C Neck Profile
1.693'' Nut Width
12'' Fretboard Radius

Nut Width

Epiphone Dove Studio Nut Width
Epiphone Dove Studio Nut Width

The Epiphone Dove Studio has a nut width of 42.7mm (1.68''). This is considered a narrow width for a 6-string guitar. This means that this guitar will have a narrower string separation at the nut, which will affect your fretting hand.

If you are a player with big hands, you might find it difficult to play chords without muting strings. However, this is good for players who have smaller hands, as it will allow them to reach each string more easily at the nut.

Frets

It comes with nickel silver frets, so they won't last as long as stainless steel frets. If you use your instrument a lot, you might need to replace the frets after a few years. But this is unlikely as most people change instruments before this happens.

More with the same amount of frets:

Fret Size

Epiphone Dove Studio Fret Size Comparison
Epiphone Dove Studio's fret size (in orange) compared to other popular sizes

Finally, let's talk about fret size. Some people prefer tall frets because it's easier to press the strings and perform bends since there's less friction against the fretboard. On the other hand, some people like shorter frets because they like to touch the fretboard when playing, or because they got heavy hands and tend to press too much on the string and alter the of the note pitch accidently.

The Epiphone Dove Studio's frets are Medium Jumbo size. These sit somewhere between a Jumbo and a Medium fret. They're not quite as tall as a full Jumbo, so you'll still feel the fretboard, but you won't feel it as much as with medium frets. This is a good size if you want to make it easy to press the strings but would also like a little bit of ''feedback'' to know when to stop pressing so the notes don't go out of pitch.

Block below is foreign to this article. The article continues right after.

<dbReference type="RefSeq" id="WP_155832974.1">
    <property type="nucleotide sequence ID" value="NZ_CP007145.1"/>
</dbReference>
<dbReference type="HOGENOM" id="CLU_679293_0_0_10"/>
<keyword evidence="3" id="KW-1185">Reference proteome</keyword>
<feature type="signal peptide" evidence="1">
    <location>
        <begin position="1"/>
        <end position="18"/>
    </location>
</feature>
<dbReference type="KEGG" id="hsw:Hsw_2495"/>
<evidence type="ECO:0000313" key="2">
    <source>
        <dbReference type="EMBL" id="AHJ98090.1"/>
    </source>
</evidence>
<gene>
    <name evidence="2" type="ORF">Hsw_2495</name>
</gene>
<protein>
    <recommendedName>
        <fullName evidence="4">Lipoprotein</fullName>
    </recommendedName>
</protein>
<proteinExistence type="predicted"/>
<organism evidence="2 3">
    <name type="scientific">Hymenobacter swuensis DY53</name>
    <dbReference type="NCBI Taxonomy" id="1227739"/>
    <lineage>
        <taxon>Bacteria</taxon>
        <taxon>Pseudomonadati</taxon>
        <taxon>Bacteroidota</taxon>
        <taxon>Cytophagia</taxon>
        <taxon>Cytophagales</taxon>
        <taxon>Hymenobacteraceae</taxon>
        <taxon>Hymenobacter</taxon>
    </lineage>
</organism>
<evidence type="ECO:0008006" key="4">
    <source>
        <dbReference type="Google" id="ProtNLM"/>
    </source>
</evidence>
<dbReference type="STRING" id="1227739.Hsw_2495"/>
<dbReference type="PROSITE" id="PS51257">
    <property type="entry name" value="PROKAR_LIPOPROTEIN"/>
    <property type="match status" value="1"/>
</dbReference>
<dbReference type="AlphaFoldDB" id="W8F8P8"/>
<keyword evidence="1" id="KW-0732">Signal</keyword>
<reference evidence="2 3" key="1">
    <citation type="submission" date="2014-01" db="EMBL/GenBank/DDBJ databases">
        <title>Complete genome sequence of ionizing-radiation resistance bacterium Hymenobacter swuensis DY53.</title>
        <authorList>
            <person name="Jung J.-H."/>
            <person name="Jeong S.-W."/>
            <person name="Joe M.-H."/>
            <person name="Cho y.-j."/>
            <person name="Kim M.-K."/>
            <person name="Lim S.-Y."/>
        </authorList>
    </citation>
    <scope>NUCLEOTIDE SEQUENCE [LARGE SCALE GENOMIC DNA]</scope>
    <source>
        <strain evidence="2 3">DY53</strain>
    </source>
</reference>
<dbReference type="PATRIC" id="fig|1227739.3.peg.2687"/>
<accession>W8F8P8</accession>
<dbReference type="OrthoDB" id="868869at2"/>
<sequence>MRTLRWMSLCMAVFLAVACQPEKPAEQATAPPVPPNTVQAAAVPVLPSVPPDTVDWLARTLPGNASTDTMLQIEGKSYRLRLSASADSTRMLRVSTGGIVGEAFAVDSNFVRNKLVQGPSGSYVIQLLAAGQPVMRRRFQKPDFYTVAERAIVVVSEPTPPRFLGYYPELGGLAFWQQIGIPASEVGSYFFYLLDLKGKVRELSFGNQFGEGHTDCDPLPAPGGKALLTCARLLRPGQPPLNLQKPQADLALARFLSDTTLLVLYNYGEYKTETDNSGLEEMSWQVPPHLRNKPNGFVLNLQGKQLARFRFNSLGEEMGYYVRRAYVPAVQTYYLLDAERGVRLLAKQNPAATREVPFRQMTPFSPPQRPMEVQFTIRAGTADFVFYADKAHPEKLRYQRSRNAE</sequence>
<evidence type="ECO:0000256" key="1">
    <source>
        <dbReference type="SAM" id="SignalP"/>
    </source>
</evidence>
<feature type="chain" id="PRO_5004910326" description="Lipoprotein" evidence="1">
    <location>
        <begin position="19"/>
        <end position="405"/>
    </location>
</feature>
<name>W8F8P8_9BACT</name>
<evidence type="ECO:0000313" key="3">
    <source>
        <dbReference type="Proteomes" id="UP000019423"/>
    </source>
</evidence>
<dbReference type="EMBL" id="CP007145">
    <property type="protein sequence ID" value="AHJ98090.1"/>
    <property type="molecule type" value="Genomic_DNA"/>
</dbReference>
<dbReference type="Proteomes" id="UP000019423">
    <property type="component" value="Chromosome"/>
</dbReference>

More with the same type of frets:

Playability Score

Bending & Vibrato Ease 75
Chord Playability 75
Solo Playability 80
Playability 77

Tone Analysis

The type of wood and even the shape of the body will have a lot of influence in the final tone of an acoustic guitar. Here's we'll talk about what kind of tone you can expect from its specs.

Wood

Spruce wood pattern used for guitar building
Spruce Top
Maple wood pattern used for guitar building
Maple Back, Sides
Mahogany wood pattern used for guitar building
Mahogany Neck
Laurel wood pattern used for guitar building
Laurel Fretboard

Spruce Top: This wood has a light color with tight grain patterns. It's very stiff but relatively light. It's known for producing a well-rounded tone with a broad dynamic range.

Maple Back and Sides: This is one of the most popular types of wood used in all kinds of guitars. It's heavy, strong and compact, which makes it great for necks. However, it's also used for fretboards, bodies and tops due to its light color, resistance and beautiful patterns. When it comes to tone, it highlights the mid and high frequencies.

Mahogany Neck: This is the type of wood found in many top-of-the-line guitars, so that's a positive point for the build quality. This red-looking wood Mahogany is found in Africa and Central America and has great sustain and a warm tone due to its high density. The downside about this type of wood is that it's relatively heavy.

Laurel Fretboard: There are many types of Laurel, but East Indian is the most common for guitar building. Its color can vary from dark to light brown with black lines. Many people find its tonality similar to Rosewood, which favors the warmer frequencies.